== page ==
(c) As regards novelty, D1 disclosed a twist wrapping film having a top layer which contained a polydialkylsiloxane whilst the film now being used had a heat sealing layer consisting of a copolymer of propylene and ethylene. The seal layer of the film according to D5 was different.
(d) As regards inventive step, D3, which dealt with heat sealing properties of packaging films, was considered to be the closest state of the art. The problem underlying the patent in suit was to provide a packaging film having improved heat sealing properties, in particular, a film having a lower heat seal initiation temperature. This film could be sealed at lower temperatures and on heat sealing machines operated at higher speeds. Furthermore, the appellant referred to their test reports to demonstrate an improved technical effect vis à vis D3 and D5. In the examples of D3, the temperatures and closure times were too high to uncover the heat sealing effects.
The beneficial effect of a specific hydrocarbon resin in the core layer on heat sealability was not foreshadowed by any of the available prior art documents. D5 addressed film properties other than heat sealability, such as barrier properties, and hence did not relate to the problem posed. In D1 the propylene-ethylene copolymer functioned as a carrier layer for incorporating the polydialkylsiloxane therein and it no longer provided a sufficient heat sealability.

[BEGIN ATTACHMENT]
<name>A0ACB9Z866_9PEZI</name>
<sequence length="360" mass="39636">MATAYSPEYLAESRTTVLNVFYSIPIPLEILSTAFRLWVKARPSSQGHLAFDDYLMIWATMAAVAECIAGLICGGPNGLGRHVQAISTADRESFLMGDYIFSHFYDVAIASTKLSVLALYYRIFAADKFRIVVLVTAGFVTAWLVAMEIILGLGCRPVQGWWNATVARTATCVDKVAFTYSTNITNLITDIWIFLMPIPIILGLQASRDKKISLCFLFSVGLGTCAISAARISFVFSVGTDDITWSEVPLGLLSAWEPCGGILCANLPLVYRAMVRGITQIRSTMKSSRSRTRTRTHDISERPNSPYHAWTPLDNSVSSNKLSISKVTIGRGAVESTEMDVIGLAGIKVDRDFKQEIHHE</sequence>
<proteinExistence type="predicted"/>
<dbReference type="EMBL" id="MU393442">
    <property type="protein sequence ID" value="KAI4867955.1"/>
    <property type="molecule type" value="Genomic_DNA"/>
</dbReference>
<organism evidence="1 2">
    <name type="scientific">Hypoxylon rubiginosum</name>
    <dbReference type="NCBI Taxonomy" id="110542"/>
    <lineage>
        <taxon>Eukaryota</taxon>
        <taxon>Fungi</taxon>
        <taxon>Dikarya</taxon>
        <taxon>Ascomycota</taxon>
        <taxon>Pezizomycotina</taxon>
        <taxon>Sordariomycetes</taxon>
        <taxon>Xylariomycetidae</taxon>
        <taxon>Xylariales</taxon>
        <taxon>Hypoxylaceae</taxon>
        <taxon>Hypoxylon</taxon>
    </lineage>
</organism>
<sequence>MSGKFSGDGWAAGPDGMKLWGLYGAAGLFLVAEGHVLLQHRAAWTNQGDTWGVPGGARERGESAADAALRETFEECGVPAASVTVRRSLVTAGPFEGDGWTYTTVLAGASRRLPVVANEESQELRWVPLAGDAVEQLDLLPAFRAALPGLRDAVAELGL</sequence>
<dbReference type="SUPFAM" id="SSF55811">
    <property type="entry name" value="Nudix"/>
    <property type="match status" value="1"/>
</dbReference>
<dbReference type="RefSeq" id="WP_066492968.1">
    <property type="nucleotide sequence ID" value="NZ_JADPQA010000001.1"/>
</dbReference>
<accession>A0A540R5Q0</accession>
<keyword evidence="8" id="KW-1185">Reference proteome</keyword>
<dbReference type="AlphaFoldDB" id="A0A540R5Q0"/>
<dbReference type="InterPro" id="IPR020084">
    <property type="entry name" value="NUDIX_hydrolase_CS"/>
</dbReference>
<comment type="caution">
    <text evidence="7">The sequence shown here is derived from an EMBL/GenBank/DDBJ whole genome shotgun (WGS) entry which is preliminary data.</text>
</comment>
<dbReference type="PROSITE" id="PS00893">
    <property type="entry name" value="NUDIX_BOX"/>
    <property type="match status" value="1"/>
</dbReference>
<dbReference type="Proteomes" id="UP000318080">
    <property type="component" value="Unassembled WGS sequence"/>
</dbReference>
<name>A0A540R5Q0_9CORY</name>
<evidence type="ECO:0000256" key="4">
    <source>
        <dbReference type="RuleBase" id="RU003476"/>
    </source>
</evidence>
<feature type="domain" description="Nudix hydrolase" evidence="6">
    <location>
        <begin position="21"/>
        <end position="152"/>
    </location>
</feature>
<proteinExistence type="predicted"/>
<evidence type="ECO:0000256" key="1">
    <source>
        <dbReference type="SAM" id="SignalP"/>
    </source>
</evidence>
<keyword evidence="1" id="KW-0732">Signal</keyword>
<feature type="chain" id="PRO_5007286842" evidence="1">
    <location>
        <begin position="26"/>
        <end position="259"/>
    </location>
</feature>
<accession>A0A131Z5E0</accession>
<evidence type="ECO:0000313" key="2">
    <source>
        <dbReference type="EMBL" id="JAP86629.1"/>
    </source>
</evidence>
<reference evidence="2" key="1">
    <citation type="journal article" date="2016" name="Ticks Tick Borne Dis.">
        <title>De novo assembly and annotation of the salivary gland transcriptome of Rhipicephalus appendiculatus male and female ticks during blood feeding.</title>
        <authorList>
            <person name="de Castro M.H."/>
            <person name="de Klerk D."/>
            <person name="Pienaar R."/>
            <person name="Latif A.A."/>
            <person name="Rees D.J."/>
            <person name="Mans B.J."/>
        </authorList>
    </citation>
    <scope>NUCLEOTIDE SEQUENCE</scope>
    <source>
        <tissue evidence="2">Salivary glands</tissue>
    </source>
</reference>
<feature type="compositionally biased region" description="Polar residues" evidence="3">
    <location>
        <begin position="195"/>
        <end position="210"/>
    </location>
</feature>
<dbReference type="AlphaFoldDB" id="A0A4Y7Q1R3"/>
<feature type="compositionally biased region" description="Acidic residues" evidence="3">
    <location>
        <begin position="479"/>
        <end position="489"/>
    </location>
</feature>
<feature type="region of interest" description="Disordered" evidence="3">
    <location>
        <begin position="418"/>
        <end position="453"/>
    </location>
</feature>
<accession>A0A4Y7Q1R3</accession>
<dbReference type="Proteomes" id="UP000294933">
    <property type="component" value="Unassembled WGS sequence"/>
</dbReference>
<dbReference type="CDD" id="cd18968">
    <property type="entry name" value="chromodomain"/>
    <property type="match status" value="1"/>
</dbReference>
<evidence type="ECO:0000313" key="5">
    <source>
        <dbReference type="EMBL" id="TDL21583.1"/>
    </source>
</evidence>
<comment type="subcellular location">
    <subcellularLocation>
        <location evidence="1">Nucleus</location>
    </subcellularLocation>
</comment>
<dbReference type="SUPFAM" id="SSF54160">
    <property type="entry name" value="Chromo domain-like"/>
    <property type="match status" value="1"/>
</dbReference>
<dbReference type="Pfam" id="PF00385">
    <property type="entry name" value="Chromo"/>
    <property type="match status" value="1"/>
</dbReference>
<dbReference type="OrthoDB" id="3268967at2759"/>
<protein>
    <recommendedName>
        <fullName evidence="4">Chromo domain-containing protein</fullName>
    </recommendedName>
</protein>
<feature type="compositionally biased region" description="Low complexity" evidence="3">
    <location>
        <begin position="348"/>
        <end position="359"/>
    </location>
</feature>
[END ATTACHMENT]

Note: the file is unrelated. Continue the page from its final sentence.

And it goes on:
Consequently, these documents provided no incentive for the skilled person seeking to improve heat sealability. Thus, the claimed subject-matter involved an inventive step.
X. The arguments of the respondent, in so far as they still apply to the claims filed during the oral proceedings, can be summarized as follows:
(a) As regards novelty, D1 and D5 remained relevant.
(b) Regarding inventive step, D5 was considered to be the closest state of the art. Since the problem of the patent in suit not only related to heat sealability but also to the improvement of other properties also aimed at in D5, a common partial problem existed. The only difference over D5 was the higher content of ethylene in the copolymer of the heat sealing layer. Since no technical effect had been shown for said difference, an inventive step was not established. Because the softening point of the resin in the core layer was already known from D5, this feature could not contribute to an inventive step. Furthermore, films with a top layer of a propylene-ethylene copolymer having an ethylene content higher than that disclosed in D5 were generally known in heat seal packaging films. Having regard to the addition of a resin to a heat seal film, reference was also made to US-A-4 230 767 (D7).
Thus, the claimed subject matter did not involve an inventive step.
XI. The appellant requested that the decision under appeal be set aside and that the patent be maintained on the basis of the sole request as submitted during the oral proceedings. All previous requests were withdrawn.
The respondent had requested in writing that the appeal be dismissed.
Reasons for the Decision
1. The appeal is admissible